When it comes to the Romantic Comedy genre, predictability is usually the order of the day. That and Julia Roberts/Katherine Heigl/Jennifer Aniston being clumsy while a boy stands in front of this girl asking him to love her. I Give It a Year has none of these. And I couldn’t be more happy about that.
Coming from the mind of writer/director Dan Mazer, the man who helped Sacha Baron Cohen create Ali G, Borat and Bruno, it should come as no surprise that I Give It a Year is not your typical rom com (that “ballsy” in my headline postscript is not just for attitude). This is abundantly clear as mere minutes after witnessing the holy matrimonies of ambitious career girl Nat (Rose Byrne) and layabout writer Josh (Rafe Spall) we head – via a detour courtesy of the worst best man’s speech ever; the work of Josh’s social-skills devoid best friend Dan (Stephen Merchant) – straight to the marriage counsellor’s office nine months later.
Seems like that whole “love at first sight, lets get married just barely after we’ve met” thing may have been a tad overrated, as Nat and Josh’s marriage are already in a rut. Cue them, through the very inappropriate urgings of their therapist Linda (Olivia Colman) and some hilarious flashbacks, taking us through what has transpired to get them to that point.
And so we experience those early steps of Nat and Josh’s marriage, so intimately familiar to so many young couples: the sickly sweet honeymoon phase, the establishing a routine phase; the getting used to each other’s (annoying) habits phase; the discovering that your husband’s American friend and bohemian colleague, Chloe (Anna Faris) is actually his ex-girlfriend who may technically not deserve the “ex” part since they never officially broke it off when she went to Africa, and who may/may not still be holding a flame for him phase; and finding out that your new rich American lothario client, Guy (Simon Baker), who is all hair products and disarming, roguish smiles, clearly does not want to keep your relationship professional phase.
Okay, so maybe those last two are new, but Nat and Josh deal with these curve balls of life by trying to play matchmaker between the pair of Yanks, while at the same time trying to repair their floundering marriage by spicing things up a bit. That’s right, this rom com is a twofer!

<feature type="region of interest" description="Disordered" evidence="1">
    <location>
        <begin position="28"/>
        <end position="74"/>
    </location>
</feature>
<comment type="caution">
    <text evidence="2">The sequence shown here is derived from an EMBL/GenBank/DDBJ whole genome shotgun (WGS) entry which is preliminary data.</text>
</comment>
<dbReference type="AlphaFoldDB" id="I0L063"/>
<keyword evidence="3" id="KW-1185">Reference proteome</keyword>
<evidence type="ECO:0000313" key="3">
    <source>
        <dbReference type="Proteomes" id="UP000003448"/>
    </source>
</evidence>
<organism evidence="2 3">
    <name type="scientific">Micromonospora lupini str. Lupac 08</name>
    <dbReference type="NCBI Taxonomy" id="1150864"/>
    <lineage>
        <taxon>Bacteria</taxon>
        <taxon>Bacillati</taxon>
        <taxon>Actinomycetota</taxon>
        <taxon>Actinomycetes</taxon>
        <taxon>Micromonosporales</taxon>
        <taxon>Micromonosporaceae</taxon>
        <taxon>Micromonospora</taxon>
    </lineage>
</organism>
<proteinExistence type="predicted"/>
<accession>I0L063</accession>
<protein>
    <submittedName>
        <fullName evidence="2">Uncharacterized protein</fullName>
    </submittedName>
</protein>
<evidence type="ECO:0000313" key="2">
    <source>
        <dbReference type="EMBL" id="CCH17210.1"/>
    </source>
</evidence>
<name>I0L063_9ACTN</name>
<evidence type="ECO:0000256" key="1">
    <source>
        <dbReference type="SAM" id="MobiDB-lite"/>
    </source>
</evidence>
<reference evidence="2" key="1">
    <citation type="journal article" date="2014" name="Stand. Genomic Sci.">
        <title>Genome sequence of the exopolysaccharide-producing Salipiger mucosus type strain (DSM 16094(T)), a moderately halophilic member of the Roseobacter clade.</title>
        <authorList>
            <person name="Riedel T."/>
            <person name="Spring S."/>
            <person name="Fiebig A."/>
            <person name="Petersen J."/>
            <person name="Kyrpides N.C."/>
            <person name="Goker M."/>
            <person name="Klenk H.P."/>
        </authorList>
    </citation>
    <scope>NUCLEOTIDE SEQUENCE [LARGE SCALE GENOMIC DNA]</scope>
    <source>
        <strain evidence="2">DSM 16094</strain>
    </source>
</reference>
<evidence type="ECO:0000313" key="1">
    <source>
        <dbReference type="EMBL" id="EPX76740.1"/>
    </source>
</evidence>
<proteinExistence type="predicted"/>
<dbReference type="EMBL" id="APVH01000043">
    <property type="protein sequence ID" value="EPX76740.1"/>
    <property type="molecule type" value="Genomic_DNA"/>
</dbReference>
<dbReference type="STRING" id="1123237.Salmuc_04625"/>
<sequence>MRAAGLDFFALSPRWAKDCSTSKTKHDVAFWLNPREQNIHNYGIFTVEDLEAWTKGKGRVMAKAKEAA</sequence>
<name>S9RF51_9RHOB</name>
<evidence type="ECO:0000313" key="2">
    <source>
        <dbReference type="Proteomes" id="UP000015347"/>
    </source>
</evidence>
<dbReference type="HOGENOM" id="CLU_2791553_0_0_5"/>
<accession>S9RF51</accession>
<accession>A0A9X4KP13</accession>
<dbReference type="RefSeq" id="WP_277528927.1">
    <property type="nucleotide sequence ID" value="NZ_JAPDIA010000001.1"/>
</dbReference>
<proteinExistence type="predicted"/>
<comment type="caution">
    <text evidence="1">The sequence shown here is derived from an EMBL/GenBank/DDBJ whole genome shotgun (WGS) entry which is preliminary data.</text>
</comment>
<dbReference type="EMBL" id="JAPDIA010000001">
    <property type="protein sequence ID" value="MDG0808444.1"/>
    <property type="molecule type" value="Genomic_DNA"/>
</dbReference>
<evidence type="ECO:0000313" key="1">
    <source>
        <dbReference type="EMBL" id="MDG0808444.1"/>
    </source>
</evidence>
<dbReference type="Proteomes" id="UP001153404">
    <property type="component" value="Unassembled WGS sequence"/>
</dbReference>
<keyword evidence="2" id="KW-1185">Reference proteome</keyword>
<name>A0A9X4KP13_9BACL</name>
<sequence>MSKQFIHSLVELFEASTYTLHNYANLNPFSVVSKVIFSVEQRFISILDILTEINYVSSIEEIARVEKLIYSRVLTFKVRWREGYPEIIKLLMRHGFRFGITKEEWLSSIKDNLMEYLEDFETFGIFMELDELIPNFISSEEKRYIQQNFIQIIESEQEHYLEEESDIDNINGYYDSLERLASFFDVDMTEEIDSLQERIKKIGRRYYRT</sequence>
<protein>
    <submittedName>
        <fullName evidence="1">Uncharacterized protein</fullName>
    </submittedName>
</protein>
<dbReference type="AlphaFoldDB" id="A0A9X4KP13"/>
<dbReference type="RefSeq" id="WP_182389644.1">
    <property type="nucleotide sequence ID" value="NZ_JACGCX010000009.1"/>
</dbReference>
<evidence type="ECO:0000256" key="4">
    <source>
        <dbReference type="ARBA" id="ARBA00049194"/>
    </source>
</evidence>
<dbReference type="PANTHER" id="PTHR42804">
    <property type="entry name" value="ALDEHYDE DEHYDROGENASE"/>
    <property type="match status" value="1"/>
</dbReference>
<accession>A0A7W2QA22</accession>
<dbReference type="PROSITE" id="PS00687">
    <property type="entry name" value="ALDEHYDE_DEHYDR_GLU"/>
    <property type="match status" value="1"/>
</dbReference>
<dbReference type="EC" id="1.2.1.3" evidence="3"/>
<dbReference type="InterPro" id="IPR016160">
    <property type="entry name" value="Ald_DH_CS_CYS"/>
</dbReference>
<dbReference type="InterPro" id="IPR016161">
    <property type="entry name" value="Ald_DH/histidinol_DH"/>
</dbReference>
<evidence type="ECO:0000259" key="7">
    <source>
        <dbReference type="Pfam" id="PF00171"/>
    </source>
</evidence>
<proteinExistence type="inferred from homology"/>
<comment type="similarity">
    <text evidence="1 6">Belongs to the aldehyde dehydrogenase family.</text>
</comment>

While there are a small smattering of “funny” scenes that fall so flat on their face that they may as well be pugs, for the most part Mazer’s script zings, stuffed with that typically British dry humour and barbed sarcasm that we’ve come to know and love (Well, at least, I have). Minnie Driver in particular, as Nat’s acerbic sister Naomi, showcases her talent for spitting knife-edged one liners so dry that you can just about see the erupting dust clouds from where they strike their victims, which just so happens to almost always be her embattled husband Hugh (Jason Flemyng).
As with most British rom-coms, things do tend to get a bit more risque than their Hollywood counterparts, but the cast, all as effortlessly charming in their roles as they are willing to engage in some raucous self effacing hilarity, take to it with aplomb. Special mention must be made of Rafe Spall’s insanely awkward scene of viewing honeymoon photos with his in-laws, which takes an unexpectedly… explicit turn, and Anna Faris proving that threesomes are not quite as sexy as your fantasies make them out to be.
Mazer, especially in the film’s third act, plays loose and fast with the rom-com genre conventions, even outright upending some at the most surprising times. I will admit though, this did feel a bit… weird. We’re so used to the way these things typically play out, that any deviation from the by now firmly established rom com rulebook is a bit unsettling at first. I can actually see how some die-hard rom-commers, who like things to stay just the way they are, thank you very much, may not take to some of these unexpected genre gymnastics, but I applaud Mazer for trying something new. Even if in hindsight, thinking on it a bit more, the film’s final destination isn’t actually all that different to what is usually expected of these things, it’s just that Mazer has the film bobbing and weaving just enough to throw the stale genre trappings off its tail, even if the end result is a little sloppy and hackneyed.
I Give It a Year is a risky (and risque) film that tends to be more com than rom, does get a bit clumsy on occasion and may put off those aforementioned genre purists with it’s offbeat script choices. But while those no fun-damentalists are all out writing sternly worded pleas to Garry Marshall to save them from this new malady, the rest of us can have a good laugh at something slightly refreshing and often raucously funny.
Last Updated: July 18, 2013